Dave G., a MYOG extension to the hood to make a tunnel hood is a good idea. It's been on my todo list for years. Consider adding fleece attached with velcro when
David A., I wear glasses and have a beard. Wearing ski goggles is a problem for me with the glasses and wearing a neoprene face mask is a problem with the beard (it freezes to my beard). The tunnel hoods are the alternative to the usual ski goggles and facemask that people here use in the White Mtns above tree line. My military surplus tunnel hoods seal well at the neck. One kind has straps that go under your armpits and the other is intended to button onto a jacket — these are separate hoods, not sewn into any jacket. They used to be easy to find at military surplus stores.
I'm not sure how these tunnel hoods would be for sleeping. For general use I like this style of hat with a cord under your chin to keep it from blowing off: http://www.rei.com/product/786110/the-north-face-windstopper-high-point-hatOct 18, 2011 at 11:17 am #1792029
Two of the hikers in our group have used tunnel hoods with great success. One has a coyote ruff velcroed on and the other has his zipped on. They have it setup to fold back when not needed. They do use it for hiking and sleeping.
My anorak is just a very light wind shell made of a very breathable fabric. It is amazing how much warmer you are when you cut the wind with this fabric. Yes, I know I look like yukon Jack with this on, but at that temp I don’t care. It is sized to fit over all of my layers, so I have heard the term "dough boy: in the breeze… :)
I have the pull over version that will be converted to a half zip once the extension is added. Walter, I too picked up a military surplus tunnel hood and I am going to use it as a pattern. A generous friend of mine bought a blemished coyote pelt for cheap and cut out a ruff for me. I think I can put on the military hood, pull up the anorak hood and trace a pattern/sew/swear/and complete it before this winter…I hope
edit – found a link to military surplus hood (fake fur though)Oct 18, 2011 at 11:52 am #1792043
I wear a very light merino beanie and bring a R1 balaclava along (2.2 oz)- between the two (and the hoods on my down parka and windshirt) has covered everything for me
I've always thought the Black Rock down beanie might be handy, but haven't tried oneOct 18, 2011 at 12:23 pm #1792064
Dave G., Yes, I have one of those hoods in your ebay link. Highly recommended and well worth the $14! I got an even better Canadian military surplus hood in Montreal that has a real fur ruff; it's intended to button onto a jacket, but works fine without the intended jacket. These are often too warm, but nothing is better in high winds.
Let us know how your MYOG extension goes.Oct 25, 2011 at 8:36 am #1794771
In winter, I have a combination approach.
When I'm active, a Buff is all I need. Keeps my ears and forehead from freezing, allows heat to escape.
When I am less active or when it's really really cold, I put on a cashmere hat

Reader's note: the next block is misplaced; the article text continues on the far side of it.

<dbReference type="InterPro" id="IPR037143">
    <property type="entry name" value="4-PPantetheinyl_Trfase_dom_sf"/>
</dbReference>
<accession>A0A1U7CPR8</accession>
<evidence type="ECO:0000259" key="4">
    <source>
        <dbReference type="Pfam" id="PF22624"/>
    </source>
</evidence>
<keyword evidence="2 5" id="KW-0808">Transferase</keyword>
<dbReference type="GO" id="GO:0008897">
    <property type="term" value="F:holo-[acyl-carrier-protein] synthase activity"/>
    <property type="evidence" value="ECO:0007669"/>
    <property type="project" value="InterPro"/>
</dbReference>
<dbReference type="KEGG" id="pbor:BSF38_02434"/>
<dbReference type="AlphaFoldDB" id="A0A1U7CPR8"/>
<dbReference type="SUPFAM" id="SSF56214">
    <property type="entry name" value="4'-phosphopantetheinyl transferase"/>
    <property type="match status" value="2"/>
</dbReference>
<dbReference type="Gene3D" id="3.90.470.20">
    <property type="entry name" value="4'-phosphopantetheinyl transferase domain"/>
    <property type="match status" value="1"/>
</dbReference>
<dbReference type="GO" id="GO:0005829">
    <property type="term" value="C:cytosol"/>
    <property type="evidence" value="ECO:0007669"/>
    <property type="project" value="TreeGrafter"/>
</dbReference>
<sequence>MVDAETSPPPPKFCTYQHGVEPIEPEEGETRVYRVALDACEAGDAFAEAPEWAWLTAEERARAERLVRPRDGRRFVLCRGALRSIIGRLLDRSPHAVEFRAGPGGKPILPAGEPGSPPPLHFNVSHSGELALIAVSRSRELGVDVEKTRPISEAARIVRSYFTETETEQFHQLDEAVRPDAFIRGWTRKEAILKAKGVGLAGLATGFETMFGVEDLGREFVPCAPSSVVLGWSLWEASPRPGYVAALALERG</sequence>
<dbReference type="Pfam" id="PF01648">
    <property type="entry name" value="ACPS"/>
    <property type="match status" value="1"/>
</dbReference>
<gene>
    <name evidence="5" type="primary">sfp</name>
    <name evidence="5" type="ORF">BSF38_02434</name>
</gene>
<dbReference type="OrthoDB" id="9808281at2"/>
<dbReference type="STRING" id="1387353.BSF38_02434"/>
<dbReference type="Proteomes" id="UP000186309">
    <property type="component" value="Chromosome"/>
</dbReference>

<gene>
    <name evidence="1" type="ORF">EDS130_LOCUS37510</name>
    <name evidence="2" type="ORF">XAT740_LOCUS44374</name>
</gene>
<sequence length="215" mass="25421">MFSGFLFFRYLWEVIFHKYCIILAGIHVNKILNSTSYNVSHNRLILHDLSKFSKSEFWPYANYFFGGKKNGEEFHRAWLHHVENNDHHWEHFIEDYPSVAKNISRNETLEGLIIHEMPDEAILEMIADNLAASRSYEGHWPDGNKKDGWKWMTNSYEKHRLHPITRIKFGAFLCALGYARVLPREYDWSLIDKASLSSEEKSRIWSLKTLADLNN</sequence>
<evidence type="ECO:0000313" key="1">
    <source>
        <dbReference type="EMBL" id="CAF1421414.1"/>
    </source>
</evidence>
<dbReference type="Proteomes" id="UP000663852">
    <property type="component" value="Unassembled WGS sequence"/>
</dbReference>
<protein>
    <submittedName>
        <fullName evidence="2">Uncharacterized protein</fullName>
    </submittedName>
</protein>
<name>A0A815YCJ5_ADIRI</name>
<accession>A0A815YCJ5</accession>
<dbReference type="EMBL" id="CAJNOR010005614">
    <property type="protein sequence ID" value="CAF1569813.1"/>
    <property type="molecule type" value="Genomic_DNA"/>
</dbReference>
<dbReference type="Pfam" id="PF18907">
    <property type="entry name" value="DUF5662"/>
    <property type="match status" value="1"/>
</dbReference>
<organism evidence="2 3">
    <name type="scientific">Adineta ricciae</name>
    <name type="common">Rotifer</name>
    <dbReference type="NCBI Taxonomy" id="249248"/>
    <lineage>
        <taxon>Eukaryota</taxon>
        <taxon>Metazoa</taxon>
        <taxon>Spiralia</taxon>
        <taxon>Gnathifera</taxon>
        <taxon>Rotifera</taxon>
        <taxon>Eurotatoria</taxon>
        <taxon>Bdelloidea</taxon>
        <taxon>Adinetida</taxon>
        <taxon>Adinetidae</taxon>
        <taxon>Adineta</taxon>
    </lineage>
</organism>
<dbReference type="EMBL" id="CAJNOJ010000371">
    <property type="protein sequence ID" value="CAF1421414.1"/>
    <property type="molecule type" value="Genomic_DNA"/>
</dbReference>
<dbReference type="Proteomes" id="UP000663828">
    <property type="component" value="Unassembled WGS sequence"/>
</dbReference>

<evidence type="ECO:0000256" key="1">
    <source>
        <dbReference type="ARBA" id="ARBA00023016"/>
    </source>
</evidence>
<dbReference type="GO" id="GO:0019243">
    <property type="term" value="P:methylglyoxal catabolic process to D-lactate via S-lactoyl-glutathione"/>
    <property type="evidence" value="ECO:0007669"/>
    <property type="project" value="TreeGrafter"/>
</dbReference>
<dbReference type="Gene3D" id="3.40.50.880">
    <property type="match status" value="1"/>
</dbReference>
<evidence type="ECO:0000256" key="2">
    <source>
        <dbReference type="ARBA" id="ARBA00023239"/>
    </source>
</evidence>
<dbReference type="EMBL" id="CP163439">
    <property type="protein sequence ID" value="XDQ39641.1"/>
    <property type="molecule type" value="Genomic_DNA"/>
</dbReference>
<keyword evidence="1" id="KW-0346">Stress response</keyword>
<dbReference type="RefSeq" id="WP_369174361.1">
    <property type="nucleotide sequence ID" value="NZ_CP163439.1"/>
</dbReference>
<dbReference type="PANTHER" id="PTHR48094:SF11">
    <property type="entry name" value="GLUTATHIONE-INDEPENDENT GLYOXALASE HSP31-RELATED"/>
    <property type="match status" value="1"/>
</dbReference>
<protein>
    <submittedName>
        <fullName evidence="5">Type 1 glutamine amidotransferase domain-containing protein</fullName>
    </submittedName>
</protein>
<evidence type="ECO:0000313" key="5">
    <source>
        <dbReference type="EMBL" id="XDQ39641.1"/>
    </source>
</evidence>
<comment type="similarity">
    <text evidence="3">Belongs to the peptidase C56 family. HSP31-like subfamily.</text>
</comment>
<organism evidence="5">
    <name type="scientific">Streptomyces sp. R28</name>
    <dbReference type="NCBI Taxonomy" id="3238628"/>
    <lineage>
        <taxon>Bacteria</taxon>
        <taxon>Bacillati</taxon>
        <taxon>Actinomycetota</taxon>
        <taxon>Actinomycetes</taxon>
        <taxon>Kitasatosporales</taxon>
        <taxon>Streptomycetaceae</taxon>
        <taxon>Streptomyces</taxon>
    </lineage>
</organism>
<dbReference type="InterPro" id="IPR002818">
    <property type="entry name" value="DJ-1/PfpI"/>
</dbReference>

I then move the Buff down and use it as a neckgaiter (or to cover my nose/mouth if super cold.)Oct 27, 2011 at 9:01 pm #1795825
@danepackerLocale: Mojave Desert
Medium cold weather> light wool knit XC skiing stocking cap
Colder weather> OR 200 weight Polartec Peruvian style hat
Very cold weather> EVEREST brand wool Peruvian style knit hat with fleece liner. (knitted in Nepal)
Worst weather> if it's cold AND windy I put my GTX parka hood over my EVEREST hatOct 27, 2011 at 9:24 pm #1795839
wool, + neck/face protection in one, nice for active wear.
I also have a Dome Perignon.
I do have my eye on this though:
http://www.blackrockgear.com/buy.htmlOct 28, 2011 at 12:17 am #1795864
@dwambaughLocale: Pacific Northwest
My ears are what gets cold. I like the Peruvian style beanie-with-earflaps like the North Face High Point or the Outdoor Research Peruvian — both are Windstopper too. A balaclava is great in cold wind, or just the hood on my Power Stretch hoodie snugged down. I overheat easily, so it needs to be pretty cold for me to reach for a hat.
It isn't a silly subject. I think accessories like gloves and hats really take away the perception of being cold and add a lot of comfort for little weight.Oct 28, 2011 at 1:35 am #1795866
@justin_bakerLocale: Santa Rosa, CA
I like the Peruvian style beanies as well. My ears get really cold. That over a balaclava. Your face does not need as much insulation as your ears and head.Oct 28, 2011 at 5:42 am #1795886
@newtonLocale: Southeastern Louisiana
+1 for Eugene's choice.
My merino wool buff is 36" long. I twist it in the middle and double it over to create an 18 inch "deep" watch cap.
If the temperature gets down to the twenties I add a poly-pro "skull cap" under the wool buff.
Both of these can be covered by the hood of my DriDucks jacket cinched down around my face.
FWIW my nose gets cold so I usually pull the wool buff down over my head and face when sleeping.
When I'm moving the head wear varies with the temperature. It'll be some variation or combination of a Columbia Bora Bora Boonie hat, synthetic or wool buff, polypro skull cap and / or an extra large bandana.